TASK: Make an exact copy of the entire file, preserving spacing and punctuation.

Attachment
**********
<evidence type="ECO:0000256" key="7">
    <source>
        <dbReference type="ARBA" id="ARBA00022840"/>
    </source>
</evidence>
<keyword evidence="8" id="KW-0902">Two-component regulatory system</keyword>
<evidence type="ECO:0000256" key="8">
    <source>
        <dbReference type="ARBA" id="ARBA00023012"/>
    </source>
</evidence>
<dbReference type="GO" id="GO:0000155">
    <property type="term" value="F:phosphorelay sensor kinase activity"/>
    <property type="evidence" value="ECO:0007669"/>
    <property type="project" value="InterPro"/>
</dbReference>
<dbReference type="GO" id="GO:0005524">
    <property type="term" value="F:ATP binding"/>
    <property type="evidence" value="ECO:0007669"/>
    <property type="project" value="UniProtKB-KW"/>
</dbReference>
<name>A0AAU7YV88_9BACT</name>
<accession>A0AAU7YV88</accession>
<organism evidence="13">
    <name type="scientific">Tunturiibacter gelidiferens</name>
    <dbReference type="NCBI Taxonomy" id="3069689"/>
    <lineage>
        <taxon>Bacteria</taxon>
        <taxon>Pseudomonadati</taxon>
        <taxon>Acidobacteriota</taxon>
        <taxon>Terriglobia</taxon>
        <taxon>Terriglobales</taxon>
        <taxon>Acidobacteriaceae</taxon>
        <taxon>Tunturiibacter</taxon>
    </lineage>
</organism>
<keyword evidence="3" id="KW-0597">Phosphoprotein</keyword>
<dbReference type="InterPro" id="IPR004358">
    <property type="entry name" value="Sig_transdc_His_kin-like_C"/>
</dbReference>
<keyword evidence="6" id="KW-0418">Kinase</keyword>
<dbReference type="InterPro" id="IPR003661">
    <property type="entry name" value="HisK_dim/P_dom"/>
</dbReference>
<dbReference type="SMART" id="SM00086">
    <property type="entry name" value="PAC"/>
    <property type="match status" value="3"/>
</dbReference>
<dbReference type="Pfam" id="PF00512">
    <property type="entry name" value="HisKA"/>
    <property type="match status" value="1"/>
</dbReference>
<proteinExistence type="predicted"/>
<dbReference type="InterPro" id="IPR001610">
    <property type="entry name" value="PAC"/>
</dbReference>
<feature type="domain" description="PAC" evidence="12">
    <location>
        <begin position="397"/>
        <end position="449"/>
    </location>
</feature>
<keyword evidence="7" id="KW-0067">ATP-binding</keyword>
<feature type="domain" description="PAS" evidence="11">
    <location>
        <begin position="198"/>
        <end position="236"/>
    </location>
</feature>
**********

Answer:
<evidence type="ECO:0000256" key="7">
    <source>
        <dbReference type="ARBA" id="ARBA00022840"/>
    </source>
</evidence>
<keyword evidence="8" id="KW-0902">Two-component regulatory system</keyword>
<evidence type="ECO:0000256" key="8">
    <source>
        <dbReference type="ARBA" id="ARBA00023012"/>
    </source>
</evidence>
<dbReference type="GO" id="GO:0000155">
    <property type="term" value="F:phosphorelay sensor kinase activity"/>
    <property type="evidence" value="ECO:0007669"/>
    <property type="project" value="InterPro"/>
</dbReference>
<dbReference type="GO" id="GO:0005524">
    <property type="term" value="F:ATP binding"/>
    <property type="evidence" value="ECO:0007669"/>
    <property type="project" value="UniProtKB-KW"/>
</dbReference>
<name>A0AAU7YV88_9BACT</name>
<accession>A0AAU7YV88</accession>
<organism evidence="13">
    <name type="scientific">Tunturiibacter gelidiferens</name>
    <dbReference type="NCBI Taxonomy" id="3069689"/>
    <lineage>
        <taxon>Bacteria</taxon>
        <taxon>Pseudomonadati</taxon>
        <taxon>Acidobacteriota</taxon>
        <taxon>Terriglobia</taxon>
        <taxon>Terriglobales</taxon>
        <taxon>Acidobacteriaceae</taxon>
        <taxon>Tunturiibacter</taxon>
    </lineage>
</organism>
<keyword evidence="3" id="KW-0597">Phosphoprotein</keyword>
<dbReference type="InterPro" id="IPR004358">
    <property type="entry name" value="Sig_transdc_His_kin-like_C"/>
</dbReference>
<keyword evidence="6" id="KW-0418">Kinase</keyword>
<dbReference type="InterPro" id="IPR003661">
    <property type="entry name" value="HisK_dim/P_dom"/>
</dbReference>
<dbReference type="SMART" id="SM00086">
    <property type="entry name" value="PAC"/>
    <property type="match status" value="3"/>
</dbReference>
<dbReference type="Pfam" id="PF00512">
    <property type="entry name" value="HisKA"/>
    <property type="match status" value="1"/>
</dbReference>
<proteinExistence type="predicted"/>
<dbReference type="InterPro" id="IPR001610">
    <property type="entry name" value="PAC"/>
</dbReference>
<feature type="domain" description="PAC" evidence="12">
    <location>
        <begin position="397"/>
        <end position="449"/>
    </location>
</feature>
<keyword evidence="7" id="KW-0067">ATP-binding</keyword>
<feature type="domain" description="PAS" evidence="11">
    <location>
        <begin position="198"/>
        <end position="236"/>
    </location>
</feature>